Penilil leaned over to kiss him. “I hope you have fun,” she whispered.

“I did.”

“That’s good, I was…” Her voice trailed off.

He looked down to see her running her finger along Ami’s band. The gold sparkled in the sunlight for a moment. Then she looked up at him, her eyes wide with surprise. “Gold?” she whispered.

“It was a good night,” he whispered back even as his cheeks were burning.

She grinned broadly and kissed him again. “I’m proud of you, Boy.”

Together they headed to their seats.

Goisay finished chewing his bite. “How about you, girls? Have fun?”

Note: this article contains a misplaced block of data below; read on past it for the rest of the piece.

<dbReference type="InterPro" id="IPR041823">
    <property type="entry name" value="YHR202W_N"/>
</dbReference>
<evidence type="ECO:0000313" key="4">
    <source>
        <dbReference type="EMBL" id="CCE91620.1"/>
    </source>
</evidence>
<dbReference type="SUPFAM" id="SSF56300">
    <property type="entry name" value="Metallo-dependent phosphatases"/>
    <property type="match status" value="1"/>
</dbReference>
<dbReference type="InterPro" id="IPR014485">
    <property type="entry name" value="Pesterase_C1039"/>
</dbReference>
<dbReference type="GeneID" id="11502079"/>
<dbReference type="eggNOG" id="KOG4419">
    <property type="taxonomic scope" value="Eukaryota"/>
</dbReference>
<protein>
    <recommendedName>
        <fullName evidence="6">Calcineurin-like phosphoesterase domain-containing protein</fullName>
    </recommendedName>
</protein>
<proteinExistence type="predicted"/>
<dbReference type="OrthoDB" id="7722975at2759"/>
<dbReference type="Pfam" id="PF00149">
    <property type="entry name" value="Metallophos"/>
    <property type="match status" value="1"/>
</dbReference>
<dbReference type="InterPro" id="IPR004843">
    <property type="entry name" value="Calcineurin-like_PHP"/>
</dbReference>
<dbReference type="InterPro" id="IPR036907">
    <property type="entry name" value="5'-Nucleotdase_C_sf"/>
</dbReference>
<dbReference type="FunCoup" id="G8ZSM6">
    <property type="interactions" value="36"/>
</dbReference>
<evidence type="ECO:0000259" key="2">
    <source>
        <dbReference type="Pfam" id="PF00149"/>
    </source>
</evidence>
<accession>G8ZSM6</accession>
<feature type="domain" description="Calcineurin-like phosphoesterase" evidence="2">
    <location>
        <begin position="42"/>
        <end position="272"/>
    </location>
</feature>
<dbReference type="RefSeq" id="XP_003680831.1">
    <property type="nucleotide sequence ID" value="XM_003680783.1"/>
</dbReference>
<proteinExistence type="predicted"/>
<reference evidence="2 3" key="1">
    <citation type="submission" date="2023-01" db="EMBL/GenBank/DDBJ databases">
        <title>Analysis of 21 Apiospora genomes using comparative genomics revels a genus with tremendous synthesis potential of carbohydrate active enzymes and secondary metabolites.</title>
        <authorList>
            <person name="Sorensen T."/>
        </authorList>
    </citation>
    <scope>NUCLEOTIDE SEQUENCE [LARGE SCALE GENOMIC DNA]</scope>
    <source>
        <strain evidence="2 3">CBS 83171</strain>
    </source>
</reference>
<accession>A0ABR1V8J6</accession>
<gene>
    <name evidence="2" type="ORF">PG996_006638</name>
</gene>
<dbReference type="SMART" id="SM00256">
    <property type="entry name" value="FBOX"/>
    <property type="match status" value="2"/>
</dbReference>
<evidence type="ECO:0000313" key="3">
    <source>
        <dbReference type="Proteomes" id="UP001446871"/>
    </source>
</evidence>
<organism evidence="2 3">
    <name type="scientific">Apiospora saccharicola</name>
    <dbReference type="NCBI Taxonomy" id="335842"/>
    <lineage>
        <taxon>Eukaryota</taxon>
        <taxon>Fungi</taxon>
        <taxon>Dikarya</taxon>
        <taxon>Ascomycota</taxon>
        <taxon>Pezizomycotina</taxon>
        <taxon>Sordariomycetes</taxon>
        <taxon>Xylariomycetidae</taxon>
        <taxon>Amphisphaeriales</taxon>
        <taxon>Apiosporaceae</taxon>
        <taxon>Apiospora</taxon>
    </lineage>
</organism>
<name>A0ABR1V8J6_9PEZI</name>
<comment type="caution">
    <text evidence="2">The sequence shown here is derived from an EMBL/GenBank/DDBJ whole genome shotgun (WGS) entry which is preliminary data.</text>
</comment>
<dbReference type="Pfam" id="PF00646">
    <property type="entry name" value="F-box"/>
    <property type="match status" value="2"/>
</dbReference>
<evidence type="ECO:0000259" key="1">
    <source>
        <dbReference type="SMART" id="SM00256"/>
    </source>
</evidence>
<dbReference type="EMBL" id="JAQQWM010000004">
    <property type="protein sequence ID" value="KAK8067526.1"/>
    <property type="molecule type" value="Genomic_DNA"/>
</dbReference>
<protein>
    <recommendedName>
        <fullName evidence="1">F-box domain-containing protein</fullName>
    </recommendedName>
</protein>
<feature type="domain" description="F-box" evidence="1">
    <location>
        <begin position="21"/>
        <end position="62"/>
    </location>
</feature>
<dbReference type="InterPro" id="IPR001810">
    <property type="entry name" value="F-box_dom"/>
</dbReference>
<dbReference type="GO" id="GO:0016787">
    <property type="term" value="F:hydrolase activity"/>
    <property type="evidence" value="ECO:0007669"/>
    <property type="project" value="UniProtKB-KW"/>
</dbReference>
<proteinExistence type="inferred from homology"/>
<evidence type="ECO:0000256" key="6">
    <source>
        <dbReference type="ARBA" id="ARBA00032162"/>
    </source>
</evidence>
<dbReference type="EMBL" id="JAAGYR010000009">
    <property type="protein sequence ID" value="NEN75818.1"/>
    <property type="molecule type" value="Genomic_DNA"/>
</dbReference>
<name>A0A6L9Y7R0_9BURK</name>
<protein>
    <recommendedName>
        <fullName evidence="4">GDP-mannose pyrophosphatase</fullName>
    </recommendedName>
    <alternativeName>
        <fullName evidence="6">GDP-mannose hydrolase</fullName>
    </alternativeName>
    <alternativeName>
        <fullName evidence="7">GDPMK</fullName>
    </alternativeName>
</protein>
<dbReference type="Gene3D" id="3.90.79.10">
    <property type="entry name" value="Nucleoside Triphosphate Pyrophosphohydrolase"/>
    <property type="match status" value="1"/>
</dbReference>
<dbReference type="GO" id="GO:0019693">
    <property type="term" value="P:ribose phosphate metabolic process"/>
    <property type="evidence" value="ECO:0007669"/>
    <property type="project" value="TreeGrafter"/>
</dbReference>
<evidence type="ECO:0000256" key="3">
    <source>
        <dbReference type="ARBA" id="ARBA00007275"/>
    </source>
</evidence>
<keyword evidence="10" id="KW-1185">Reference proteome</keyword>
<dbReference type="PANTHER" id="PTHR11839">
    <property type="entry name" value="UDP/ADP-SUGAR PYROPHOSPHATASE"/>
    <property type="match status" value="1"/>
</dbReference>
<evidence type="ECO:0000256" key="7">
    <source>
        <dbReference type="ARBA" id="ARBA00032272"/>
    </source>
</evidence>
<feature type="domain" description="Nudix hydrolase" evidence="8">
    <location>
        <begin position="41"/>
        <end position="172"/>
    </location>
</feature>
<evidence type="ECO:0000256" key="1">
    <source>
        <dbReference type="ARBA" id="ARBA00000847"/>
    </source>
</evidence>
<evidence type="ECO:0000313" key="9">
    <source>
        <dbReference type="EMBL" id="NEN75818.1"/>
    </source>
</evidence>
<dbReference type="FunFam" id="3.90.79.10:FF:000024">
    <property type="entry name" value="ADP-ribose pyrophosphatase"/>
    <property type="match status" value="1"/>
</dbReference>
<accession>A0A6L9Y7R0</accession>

Both nodded, Opila more enthusiastically than her sister.

“Any grandchildren for the winter?”

“I hope so.” Opila giggled. She shifted slightly and a blush colored her cheeks.

Tubocak gestured to Sophi with a greasy finger. “You made a good choice there. That guy could really fight.”

Sophi blushed. “Pilos was very good.”

“I’d like him on our side if we ever got into a fight,” continued Tubocak. “I wonder if he’s a walker or a wagoner?”

“River,” said both Opila and Yubanis at the same time.

Their mother’s head snapped up, her eyes widening even more. Slowly her lips parted as she glanced back at the wagon and then back again. Then she cocked her head as she stared at Yubanis. “Her?”

Yubanis nodded sheepishly. Then he looked up to see the rest of the family looking at him with confusion. He gulped and ducked down to work on his meal. His cheeks were burning and he wasn’t sure if the pounding in his heart was from the memories or embarrassment.